The Jammu and Kashmir administration on Sunday said the criticism of the strategic zones to facilitate construction by the armed forces was unfounded as the decision did not bypass any existing laws. “The government has recently approved a special dispensation for regulating construction in “Strategic Areas”, required by the armed forces for their direct operational and training purposes. Some misgivings have been expressed in the media regarding the decision.
“The decision simply means that in the so-called notified ‘Strategic Areas’ within the existing land of the armed forces, the responsibility to ensure that construction activities are undertaken in accordance with the developmental control regulations of the Master Plan and that all environmental safeguards are observed has been delegated to the armed forces themselves,” an official spokesperson said.
He said some political parties are deliberately misleading people as if the land is being transferred to the armed forces and entire Jammu and Kashmir is being turned into a military establishment.
“It is being alleged that new areas are going to be declared as strategic, where laws regulating development will not prevail. These are baseless comments being made without reading the facts,” the spokesperson said.
On Friday, the Administrative Council (AC), which met here under the chairmanship of Lieutenant Governor G C Murmu, gave its nod to the proposal to amend the Control of Building Operations Act, 1988 and the Jammu and Kashmir Development Act, 1970 to provide for a special dispensation to carry out construction activities in the “Strategic Areas”.
The spokesperson said the amendments proposed by the Housing and Urban Development department will pave the way for notifying certain areas as “Strategic Areas” in terms of the armed forces’ requirement and in such areas, the regulation of construction activity shall be through a special dispensation.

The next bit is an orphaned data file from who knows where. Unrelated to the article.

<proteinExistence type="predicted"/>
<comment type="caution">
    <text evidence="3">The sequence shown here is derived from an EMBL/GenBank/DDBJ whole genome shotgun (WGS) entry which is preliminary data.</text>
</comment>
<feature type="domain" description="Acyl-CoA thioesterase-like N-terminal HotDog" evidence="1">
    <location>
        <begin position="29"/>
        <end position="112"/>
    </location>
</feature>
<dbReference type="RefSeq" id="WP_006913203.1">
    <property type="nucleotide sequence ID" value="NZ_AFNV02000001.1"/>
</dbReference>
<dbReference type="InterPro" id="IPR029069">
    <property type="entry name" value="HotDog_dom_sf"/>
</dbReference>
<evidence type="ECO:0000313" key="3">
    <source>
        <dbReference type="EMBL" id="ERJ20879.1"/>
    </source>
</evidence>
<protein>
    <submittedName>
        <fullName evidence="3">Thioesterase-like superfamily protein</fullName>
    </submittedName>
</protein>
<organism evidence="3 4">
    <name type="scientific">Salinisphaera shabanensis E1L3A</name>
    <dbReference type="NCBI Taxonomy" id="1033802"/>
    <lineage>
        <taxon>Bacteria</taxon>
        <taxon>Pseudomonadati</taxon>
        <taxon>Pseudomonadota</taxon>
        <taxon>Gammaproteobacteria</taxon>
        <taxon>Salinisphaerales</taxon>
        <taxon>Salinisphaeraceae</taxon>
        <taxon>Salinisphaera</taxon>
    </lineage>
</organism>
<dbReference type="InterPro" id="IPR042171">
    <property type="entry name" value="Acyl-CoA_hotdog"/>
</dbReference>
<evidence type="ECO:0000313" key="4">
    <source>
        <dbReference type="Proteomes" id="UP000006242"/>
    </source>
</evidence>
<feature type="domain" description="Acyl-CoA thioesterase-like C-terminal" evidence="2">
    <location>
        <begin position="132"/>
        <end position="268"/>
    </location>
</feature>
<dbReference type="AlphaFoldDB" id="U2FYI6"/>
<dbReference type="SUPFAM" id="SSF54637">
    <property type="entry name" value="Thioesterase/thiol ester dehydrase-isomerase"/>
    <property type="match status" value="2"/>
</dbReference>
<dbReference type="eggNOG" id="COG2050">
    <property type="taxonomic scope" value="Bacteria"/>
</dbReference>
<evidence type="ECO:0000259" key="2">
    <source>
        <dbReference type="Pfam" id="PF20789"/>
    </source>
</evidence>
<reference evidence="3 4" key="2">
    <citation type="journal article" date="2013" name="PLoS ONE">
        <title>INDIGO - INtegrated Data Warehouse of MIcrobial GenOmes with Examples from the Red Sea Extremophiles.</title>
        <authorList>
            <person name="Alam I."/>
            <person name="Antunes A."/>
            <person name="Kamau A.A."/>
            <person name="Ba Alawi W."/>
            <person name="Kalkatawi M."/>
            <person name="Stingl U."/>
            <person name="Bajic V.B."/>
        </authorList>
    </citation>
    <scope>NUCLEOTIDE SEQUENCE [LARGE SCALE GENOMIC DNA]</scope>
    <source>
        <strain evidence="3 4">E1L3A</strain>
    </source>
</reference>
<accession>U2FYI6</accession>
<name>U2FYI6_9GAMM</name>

The government’s move was criticised by political parties of the valley, with the National Conference (NC) alleging that it was aimed at transforming Jammu and Kashmir into a military establishment and undermining the civilian authority.
NC spokesperson Imran Nabi Dar said at a time when voices are being raised against the poor implementation of the Cantonment Act and construction rules across the country, “we have a headless dispensation in Jammu and Kashmir proposing to put more chunks of land under the control of security forces at the pretext of smooth construction for the requirements of the armed forces in such proposed notified areas”.
“The proposed amendment will add to the pool of land under the possession of the Army by cutting on the remaining arable and fertile land tracts available for agriculture activity. The strategic importance of Jammu and Kashmir is not confined to certain areas, as such the entire region is strategically important.
“By that analogy, the government will have a free hand to give as much land to security forces to be used by the latter for any means and the proposed amendment is totally ambiguous about it. It could be anything ranging from colonies to special deployment of defence equipment. It seems the idea behind such a move is to create an Army establishment in Jammu and Kashmir,” Dar said.
However, the government said it is important for people to know the facts, understand the rationale and importance of the decision to avoid believing “these mindless misrepresentations and misgivings”.
“First the facts. The decision has nothing to do with the transfer of any land to the armed forces. The transfer, both acquisition or requisition, continues to be governed by the existing law and norms on the subject. There is no decision to either transfer any new land or declare areas outside cantonments or Army land as strategic. It is the stated policy of the government to regulate and harmonise the requirement of land by the armed forces to meet the competing demands of development and internal security,” the official spokesperson said.
He said over the last few years, the defence forces have brought to the government’s notice that multiple issues keep coming up in their infrastructure development activities, which are not only cumbersome and time-consuming, but at times, go against strategic interests.
“Keeping in view the strategic importance of constructing such infrastructure within a defined timeframe, it has been felt that a special mechanism needs to be put in place for such strategic infrastructure needs.
“On the other hand, it is also important to ensure that whatever development takes place, especially when it is in the local areas of development authorities, it conforms to the overall development plan. The reconciliation of these two competing exigencies of public interest is important. It is with the above objective that the government has approved this special dispensation,” the spokesperson said. He said adequate safeguards are there to ensure that the provisions are not misused.
“Only an Army authority, not below the level of a corps commander, could make a request to the government for earmarking such areas as strategic only for direct operational and training requirements of the armed forces.
“Additionally, the government will satisfy itself about the reasons cited for declaring the areas as ‘strategic’ and have such areas notified accordingly, to the extent and with such conditions as may be required,” the spokesperson said.